has no existence at all from its own side, which
is merely labeled, exists from its own side. This
is our normal, hallucinated view of reality. Renunciation
is realization of the fact that all conditioned
existence is suffering in nature.
are like moths, which see a burning flame as a beautiful
place in which to be, not realizing what will happen
when they touch it. We completely hallucinate. Even
if the flame is covered they still try as hard as
they can to get into it. Even though they feel it
to be hot, they still try to get in. They think
that incredible bliss lies within the white part.
So what happens when they actually get in there?
It's not at all what they expected. It's the complete
opposite. As long as we are in samsara, our life
is constantly confused like this.
have no idea that our life is completely suffering
in nature; we follow our hallucinating mind as if
it's one hundred percent right, as if our wrong
conceptions are perfect. We have complete trust
in our projections, our hallucinations. We believe
that our wrong conceptions are completely true.
It's like seeing a burning environment as a beautiful
park and trying to get into it, not realizing that
we'll get burnt. We see this suffering realm as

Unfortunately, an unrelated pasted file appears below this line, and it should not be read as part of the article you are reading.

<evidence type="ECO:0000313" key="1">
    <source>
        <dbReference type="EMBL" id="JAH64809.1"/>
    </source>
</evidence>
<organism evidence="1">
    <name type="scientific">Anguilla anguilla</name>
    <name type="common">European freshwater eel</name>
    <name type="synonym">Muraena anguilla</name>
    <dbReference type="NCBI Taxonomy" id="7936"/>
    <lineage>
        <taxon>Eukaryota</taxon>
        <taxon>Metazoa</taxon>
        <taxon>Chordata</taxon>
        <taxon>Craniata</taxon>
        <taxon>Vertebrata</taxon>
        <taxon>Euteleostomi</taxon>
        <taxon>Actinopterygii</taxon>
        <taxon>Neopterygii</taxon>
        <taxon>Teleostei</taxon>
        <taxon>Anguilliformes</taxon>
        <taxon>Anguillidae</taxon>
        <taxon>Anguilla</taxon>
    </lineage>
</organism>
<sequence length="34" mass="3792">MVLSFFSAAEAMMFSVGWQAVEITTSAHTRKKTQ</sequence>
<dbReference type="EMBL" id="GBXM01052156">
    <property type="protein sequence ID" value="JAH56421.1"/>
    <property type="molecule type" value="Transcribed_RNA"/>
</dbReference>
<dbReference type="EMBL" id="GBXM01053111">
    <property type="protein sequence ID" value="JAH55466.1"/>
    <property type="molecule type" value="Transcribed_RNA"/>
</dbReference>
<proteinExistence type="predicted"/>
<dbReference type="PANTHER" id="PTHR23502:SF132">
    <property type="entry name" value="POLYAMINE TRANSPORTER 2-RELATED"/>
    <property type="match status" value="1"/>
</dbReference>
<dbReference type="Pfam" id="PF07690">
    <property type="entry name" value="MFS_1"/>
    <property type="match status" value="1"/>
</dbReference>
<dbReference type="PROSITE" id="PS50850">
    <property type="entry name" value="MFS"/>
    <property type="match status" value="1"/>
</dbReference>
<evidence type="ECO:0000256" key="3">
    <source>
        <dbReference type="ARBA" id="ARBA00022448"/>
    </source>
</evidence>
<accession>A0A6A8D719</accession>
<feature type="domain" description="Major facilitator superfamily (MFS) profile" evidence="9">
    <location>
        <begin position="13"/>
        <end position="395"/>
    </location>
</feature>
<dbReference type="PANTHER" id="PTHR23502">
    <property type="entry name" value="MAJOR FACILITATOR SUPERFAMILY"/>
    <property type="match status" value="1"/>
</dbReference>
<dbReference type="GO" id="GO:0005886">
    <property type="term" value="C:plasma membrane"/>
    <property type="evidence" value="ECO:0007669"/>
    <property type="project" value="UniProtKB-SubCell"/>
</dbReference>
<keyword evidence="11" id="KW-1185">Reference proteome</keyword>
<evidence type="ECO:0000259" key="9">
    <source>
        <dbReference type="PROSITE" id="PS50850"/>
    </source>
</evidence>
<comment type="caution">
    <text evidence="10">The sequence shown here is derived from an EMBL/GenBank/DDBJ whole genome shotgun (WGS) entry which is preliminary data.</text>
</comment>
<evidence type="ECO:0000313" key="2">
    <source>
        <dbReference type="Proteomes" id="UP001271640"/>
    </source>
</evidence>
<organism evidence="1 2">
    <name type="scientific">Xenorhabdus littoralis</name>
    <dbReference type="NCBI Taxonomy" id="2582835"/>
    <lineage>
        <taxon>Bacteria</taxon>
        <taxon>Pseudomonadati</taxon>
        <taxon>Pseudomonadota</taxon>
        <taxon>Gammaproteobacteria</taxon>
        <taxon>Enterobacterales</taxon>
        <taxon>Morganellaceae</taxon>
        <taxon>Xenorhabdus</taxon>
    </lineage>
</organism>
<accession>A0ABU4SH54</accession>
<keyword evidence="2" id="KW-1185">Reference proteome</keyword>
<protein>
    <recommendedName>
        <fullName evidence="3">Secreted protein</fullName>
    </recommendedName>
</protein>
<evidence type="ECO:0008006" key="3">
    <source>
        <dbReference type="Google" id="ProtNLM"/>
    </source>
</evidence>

a beautiful park.
is the realization that our own samsara is only
in the nature of suffering; that living in samsara
is like being engulfed by flames and feeling unable
to bear remaining in it for a second longer without
achieving liberation. When we feel our own suffering
as unbearable and the thought seeking liberation
spontaneously and continuously arises, we have realized
renunciation of samsara.
we change the object and think of others instead
of ourselves, the feeling becomes compassion. Having
the strong thought of renunciation of our own samsara,
when we reflect on others' being caught in samsara
and suffering, we begin to feel incredible, unbearably
strong compassion; we feel it intolerable that others
are in samsara under the control of their disturbing
thoughts and karma. When we see others caught in
samsara it feels extremely unendurable, like a spear
in the heart, like a mother feels when her beloved
only child falls into a fire. It's as unbearable
that way, there arises incredibly strong compassion
wishing other sentient beings to be free from suffering.
We cannot relax without doing something to help
them. There is no way to think of ourselves, our
own happiness; no way for the thought of self-concern
to arise. We can't remain still, doing nothing to
free other sentient beings. We can't bear their